At Cutting Edge Counseling, Somatic Therapy is one of the approaches we use to help people recover from trauma and restore resiliency to their nervous systems. While it takes a therapist years to become skillful with this therapy, there are simple tools that we teach our clients to use in their everyday lives to help them manage trauma symptoms.
Somatic Experiencing allows us to access extraordinarily simple self-regulation skills that tap into our body’s ability to heal and balance itself. Self-regulation skills, also known as affect-regulation skills, help us manage uncomfortable inner states, such as depression, anxiety, anger, sadness and fear.
Try This Practice
When you get triggered by an event, memory, thought or physical sensation, you may find yourself filled with uncomfortable emotions and body sensations. Or, you may find yourself blanked out and detached. Either way, these trauma symptoms will impact your ability to think clearly.
When you feel triggered, look around to establish where you are. Turn your head so that you can see what’s to the right, to the left, up and down. Allow your eyes to become interested in what’s around you, to see where you are and to be curious. In this simple practice of noticing your surroundings, you activate your Exploratory Orienting Response, which can bring you out of your internal spin and back into engagement with the world around you.
Take the practice to the next level by noticing things around you that are red. Maybe that’s a rug, a notebook, a clock, etc. Count them and name them. It would sound like this: One: the rug. Two: the notebook. Three: the rug, etc. Count 10 red things. Pretty soon, you may notice that you’re less spun out and more focused, which is a lot of reward for just looking around and counting red things.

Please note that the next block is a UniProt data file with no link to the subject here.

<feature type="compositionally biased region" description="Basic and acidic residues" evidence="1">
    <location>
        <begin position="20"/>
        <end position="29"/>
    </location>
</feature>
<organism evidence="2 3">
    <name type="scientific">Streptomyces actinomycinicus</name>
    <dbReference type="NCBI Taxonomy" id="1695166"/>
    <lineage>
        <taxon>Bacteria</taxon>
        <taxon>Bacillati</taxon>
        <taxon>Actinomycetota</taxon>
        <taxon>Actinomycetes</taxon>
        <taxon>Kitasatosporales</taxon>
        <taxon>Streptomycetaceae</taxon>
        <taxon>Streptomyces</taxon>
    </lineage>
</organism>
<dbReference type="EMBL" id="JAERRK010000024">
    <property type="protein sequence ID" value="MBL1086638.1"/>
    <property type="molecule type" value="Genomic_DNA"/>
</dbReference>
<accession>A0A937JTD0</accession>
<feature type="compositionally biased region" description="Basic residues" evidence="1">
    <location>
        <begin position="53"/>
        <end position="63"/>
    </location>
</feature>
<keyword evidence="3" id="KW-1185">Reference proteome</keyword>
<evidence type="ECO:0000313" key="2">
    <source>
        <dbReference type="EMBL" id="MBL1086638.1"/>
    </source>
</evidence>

Here’s The Science
When we pause to notice what is around us, we are doing what is called “Orienting” in Somatic Experiencing. The process of orienting accomplishes many things:
- We notice whether we are safe or unsafe physically and emotionally.
- We situate ourselves to this time and this place and come into the present moment, which can pull us out of the upsetting experiences of the past or fear about the future.
- In turning our heads, we engage the exploratory muscles in our eyes, head and neck, stimulating curiosity
about this present moment.
- We become more embodied and aware of the full range of options available to us. We come out of a primitive state of overwhelm and into our adult self, able to think more clearly and respond effectively.
Why Notice The Color Red?
As humans, we’ve always had a sense that red has special properties. Red is the color of stoplights, emergency lights on ambulances and the flashers on your car. Recent research from the University of Rochester demonstrates that the color red evokes emotional and physical responses different from those of other colors.
There are three responses to danger: fight, flight and freeze. Sometimes when we become overwhelmed by emotion, our bodies go into a shutdown that we call freeze. We may be unable to think clearly, speak or move. Engaging with our environment through orienting and naming things that are red can bring us out of this state and into a more resourced functioning.
We physically react stronger and faster when we see red. Red provides a neurological trigger that affects our motor reactions, such as the ability to slam on the brakes quickly. It also elicits a faster and stronger emotional reaction, inducing a rapid preparation for fight or flight. It brings us out of freeze and into the more mobilized states of fight or flight. Red grabs us, catches our attention, wakes us up and gives us an energetic charge to cope with what’s before us.
Enjoy Better Brain Functioning
If you’re struggling to manage trauma symptoms, a skilled trauma therapist who is trained in EMDR, somatic therapy, mindfulness therapy and attachment repair can help you resolve trauma, regulate your nervous system and enjoy overall better functioning. There is a happier, healthier way to live, and with guidance, compassionate support and effective tools, such as orienting and noticing things around you that are red, you can mitigate the “freeze” response and feel present, aware and safe.